As I was working though various options and scenarios this week, my wife gave me a quote. She attributed it to Eleanor Roosevelt. I love quotes. Especially great quotes. I often use quotes when discussing topics. A quotation from someone wise always seems to have impact. I always attribute quotes. My challenge is making sure I remember quotes and who said them. So anytime anyone gives me a quote I always take note.
“Remember, no-one can make you feel inferior without your consent.” – Eleanor Roosevelt.
I thought this was a great message – so simple, so true and so powerful? I have long since realised there are few situations where anyone really sets out to make us feel inferior, or seeks to belittle us. Nevertheless somehow, sometimes it happens. We interact with someone in some way…and the end result is that we feel inferior.
And this is where and why Eleanor is correct. It is our choice to make. It is our choice to take something that someone says as being personal and to feel inferior. And therefore we also have the choice not to care…and not feel inferior. This was a very helpful reminder…
I was sufficiently stimulated that I decided to do a little searching around Eleanor and this quotation. All was going well…until I discovered that in reality there is little evidence that Eleanor ever said these words of wisdom, But that’s OK – everyone seems to assume it was her so who am I to buck the trend.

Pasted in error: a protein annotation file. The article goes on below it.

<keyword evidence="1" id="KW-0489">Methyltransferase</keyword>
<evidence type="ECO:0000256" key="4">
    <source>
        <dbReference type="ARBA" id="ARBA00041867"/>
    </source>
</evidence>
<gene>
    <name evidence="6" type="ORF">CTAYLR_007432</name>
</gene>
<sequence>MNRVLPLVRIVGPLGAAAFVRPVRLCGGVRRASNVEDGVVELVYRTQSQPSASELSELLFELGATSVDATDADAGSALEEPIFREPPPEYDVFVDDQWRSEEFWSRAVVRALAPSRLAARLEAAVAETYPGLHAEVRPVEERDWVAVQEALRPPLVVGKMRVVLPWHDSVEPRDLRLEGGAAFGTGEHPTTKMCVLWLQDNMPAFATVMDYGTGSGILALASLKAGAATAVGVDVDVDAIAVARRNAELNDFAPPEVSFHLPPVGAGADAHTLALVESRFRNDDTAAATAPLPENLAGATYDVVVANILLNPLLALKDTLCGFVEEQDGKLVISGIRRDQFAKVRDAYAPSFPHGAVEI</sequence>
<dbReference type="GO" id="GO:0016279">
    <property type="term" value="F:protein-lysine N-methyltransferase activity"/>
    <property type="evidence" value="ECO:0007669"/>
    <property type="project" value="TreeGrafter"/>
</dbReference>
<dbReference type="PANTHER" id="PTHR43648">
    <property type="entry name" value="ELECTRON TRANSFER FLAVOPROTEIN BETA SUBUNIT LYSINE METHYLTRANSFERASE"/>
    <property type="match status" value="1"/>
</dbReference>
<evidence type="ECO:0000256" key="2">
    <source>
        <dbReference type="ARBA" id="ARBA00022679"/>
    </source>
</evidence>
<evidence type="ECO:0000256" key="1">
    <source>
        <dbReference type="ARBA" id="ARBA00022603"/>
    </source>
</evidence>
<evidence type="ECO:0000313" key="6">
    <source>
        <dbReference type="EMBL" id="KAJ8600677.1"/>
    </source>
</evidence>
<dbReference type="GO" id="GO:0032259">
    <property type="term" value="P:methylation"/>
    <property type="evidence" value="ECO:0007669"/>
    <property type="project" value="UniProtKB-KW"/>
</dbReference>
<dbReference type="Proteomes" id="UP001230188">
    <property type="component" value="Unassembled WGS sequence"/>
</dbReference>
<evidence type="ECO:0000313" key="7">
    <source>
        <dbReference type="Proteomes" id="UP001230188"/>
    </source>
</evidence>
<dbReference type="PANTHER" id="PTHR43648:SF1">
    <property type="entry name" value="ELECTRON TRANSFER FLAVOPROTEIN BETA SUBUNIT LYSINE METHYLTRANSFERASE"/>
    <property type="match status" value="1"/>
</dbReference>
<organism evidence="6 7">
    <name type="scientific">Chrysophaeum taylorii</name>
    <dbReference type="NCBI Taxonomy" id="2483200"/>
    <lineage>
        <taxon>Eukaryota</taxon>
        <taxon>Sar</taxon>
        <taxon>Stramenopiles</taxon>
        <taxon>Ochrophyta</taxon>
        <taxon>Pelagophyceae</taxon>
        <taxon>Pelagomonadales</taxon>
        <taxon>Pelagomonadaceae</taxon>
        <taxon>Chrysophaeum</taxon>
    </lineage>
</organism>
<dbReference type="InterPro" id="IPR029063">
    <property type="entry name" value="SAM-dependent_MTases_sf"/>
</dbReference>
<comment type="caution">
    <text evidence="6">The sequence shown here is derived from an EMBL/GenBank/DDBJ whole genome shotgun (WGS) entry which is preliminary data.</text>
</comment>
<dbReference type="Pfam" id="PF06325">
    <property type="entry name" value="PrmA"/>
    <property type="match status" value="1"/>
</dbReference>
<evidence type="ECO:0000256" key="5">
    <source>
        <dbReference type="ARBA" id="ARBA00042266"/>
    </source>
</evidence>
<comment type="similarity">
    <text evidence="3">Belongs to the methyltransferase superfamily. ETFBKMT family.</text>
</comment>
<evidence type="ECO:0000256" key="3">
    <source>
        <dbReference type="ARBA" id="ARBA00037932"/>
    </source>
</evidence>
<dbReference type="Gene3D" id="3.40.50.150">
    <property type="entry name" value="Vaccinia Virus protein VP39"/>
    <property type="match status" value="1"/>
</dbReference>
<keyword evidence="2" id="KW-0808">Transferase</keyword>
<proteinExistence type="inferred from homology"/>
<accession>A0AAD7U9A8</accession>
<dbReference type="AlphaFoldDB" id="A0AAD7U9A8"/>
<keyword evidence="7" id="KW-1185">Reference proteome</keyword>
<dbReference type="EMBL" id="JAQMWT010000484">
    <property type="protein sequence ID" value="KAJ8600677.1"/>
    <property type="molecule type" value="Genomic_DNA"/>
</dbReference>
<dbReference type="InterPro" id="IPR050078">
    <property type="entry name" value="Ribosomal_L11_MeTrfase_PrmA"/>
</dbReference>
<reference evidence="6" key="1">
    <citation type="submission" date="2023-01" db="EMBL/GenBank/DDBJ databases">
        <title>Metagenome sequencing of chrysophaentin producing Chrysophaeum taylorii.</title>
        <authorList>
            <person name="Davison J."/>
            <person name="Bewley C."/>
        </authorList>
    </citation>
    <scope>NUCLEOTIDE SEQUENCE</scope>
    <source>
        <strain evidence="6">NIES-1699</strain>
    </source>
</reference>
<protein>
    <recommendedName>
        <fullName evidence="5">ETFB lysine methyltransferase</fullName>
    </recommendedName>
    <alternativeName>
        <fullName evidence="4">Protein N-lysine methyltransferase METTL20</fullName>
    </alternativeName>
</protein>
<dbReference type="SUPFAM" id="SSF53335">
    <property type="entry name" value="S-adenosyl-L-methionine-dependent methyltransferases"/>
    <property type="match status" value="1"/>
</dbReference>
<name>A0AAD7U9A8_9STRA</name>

My search around Eleanor, though, did prove of value – so valuable in fact that I found another quote from her for my collection. “Learn from the mistakes of others. You can’t live long enough to make them all yourself.” As well as being similarly simple, true and powerful, this one also resonated with me as our paper on Three Pillars of (Phase II) Survival was eventually published in Drug Discovery Today last week.
This was a significant moment for us all on the original team. As well as a feeling of pride, we share a sense of expectation (or maybe hope) that this publication could really help projects teams across the industry be more successful.
But for this to be the case, then Eleanor’s second quote has to apply. Project teams have a chance to help themselves if they learn from our mistakes. Although we can’t guarantee Phase Two success for projects who apply the Three Pillars…we can guarantee failure for those who don’t.
So I am very interested to see to what extent others will take lessons from our work. My fear is that we have too common a tendency to ignore or discount the experiences of others.
I am not sure I really understand why this is, but I can observe it and (some would say) I can be just as guilty as the next person. We find it hard to seek out, or to ask for, help. All I can assume is that this has to be down to what we value and what we don’t.
We put so much value on achievement – doing things, succeeding, being productive. We just don’t seem to value wisdom (experience, knowledge, judgment) anything like as much…especially wisdom offered by someone else.
In writing the Three Pillars paper, we tried hard to make it a factual account of our work including observations and learnings we made, learnings we took and learnings we seek to apply. Others can (and we hope will) examine the data for themselves, draw their own conclusions and apply their own learnings.
Perhaps we should have included some quotes from Eleanor…